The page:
This is when God enters the picture.

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Feeling Forgotten by God

My husband and I had been married for three years. I remember the conversation leading up to deciding we wanted to have a baby. He was finishing up his second to last semester of grad school and we felt like we were in a good place to bring a little babe into the world. To be honest the first time we got pregnant it didn’t take long. We were as shocked as we were prideful that it didn’t take long. I remember seeing the two lines and just thinking how easy it was. And then a few weeks later there was blood. It was almost like an ice cold reminder that life was way harder than I thought. But my optimism got the best of me and month after month I would remind myself that plenty of women have miscarriages and that we would get pregnant again quickly.

Flash forward one and half years later (yes. you read that right) A very long eighteen months of trying to get pregnant again. Each month anticipating and wondering if it would be the day! The month passed where I should have delivered our first. It felt like a funeral every single day for 31 days straight. And finally eighteen months later, we saw the two lines once again.

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A Visit from Grief

Fathers die. But this death felt so unjust. He was only 65. He was in so much pain that week. Where was the mercy? How is this fair? It’s not fair. He was a good man. Why did he die like that? In truth, he had been gone for a long time. He lived with Parkinson’s for fifteen years and my Mom was his faithful caregiver. Even after he couldn’t live at home; she spent four or more hours a day at the nursing home with him.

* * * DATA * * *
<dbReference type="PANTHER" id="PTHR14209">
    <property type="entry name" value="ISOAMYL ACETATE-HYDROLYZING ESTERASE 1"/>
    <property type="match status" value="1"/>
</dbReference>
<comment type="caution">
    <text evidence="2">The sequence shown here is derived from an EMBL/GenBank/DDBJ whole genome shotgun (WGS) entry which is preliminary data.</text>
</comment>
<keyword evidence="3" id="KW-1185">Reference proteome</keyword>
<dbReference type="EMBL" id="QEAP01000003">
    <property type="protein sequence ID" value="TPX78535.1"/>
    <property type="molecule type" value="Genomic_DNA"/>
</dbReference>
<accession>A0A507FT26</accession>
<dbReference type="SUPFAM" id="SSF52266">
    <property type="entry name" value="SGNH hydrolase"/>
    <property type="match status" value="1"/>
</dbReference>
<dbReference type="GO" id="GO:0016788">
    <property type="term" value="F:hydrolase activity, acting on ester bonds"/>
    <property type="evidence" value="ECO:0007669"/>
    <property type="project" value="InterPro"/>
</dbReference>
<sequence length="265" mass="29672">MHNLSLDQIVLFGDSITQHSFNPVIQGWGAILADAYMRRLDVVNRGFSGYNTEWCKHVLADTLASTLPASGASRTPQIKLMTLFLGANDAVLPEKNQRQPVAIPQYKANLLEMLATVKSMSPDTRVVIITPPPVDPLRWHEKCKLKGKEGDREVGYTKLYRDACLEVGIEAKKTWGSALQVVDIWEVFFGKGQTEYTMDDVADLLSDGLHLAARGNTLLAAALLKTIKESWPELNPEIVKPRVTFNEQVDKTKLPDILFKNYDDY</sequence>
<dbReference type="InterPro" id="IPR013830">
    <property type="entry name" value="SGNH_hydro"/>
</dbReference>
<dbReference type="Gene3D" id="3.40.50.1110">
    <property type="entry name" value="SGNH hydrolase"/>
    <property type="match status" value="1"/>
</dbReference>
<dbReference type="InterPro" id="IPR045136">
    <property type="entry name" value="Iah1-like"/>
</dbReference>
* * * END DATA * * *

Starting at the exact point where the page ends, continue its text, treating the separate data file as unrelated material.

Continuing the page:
One month later, after Dad died, I got the call that my Mom was diagnosed with Stage 4 Uterine Cancer.

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Sincerely KindredComment
I Might Be Infertile

It was a month before I would be engaged to the man beyond my prayers when I found out I might be infertile. 

When you hear that kind of diagnosis you don't hear the word might, you hear how your far-off hopes were intimately strangled right in front of you. 

I had to go to the man I love and say, "I know we want to get married, but I might not be able to have kids. You don't have to marry me if this is not the life you want to sign up for."

It was one of the most powerless moments I have ever experienced.

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Why Didn't I Have a Daddy?

I’ll never forget the night he left. He and my brother, who was nine years older than myself, were in a tremendous argument. My brother stormed out slamming the door behind him. My eight year old self raced to the front porch to call after him. Tears raged as I screamed for him not to go. The intensity of the argument led me to believe that my brother would never be back, the thought caused me tremendous panic. I screamed, I pleaded, I begged. He told me to go back in the house. I remained on that porch until he walked out of view, leaving Grand Street and turning right on Pacific Avenue. It was a grand mess and there was going to be no peace. My brother returned that night, my father did not. He walked out on his wife of twenty-three years, his seventeen-year-old son, and his eight-year-old little boy. The older sisters had already escaped the mess.

So the pattern was set, every other summer until the age of seventeen I trekked to a remote mill town in Alaska to hang out in filth and spend hours and days alone as my father worked rotating shifts, slept, and made trips to the bars. In Alaska you can bring your child to a bar, so often we would spend time together there.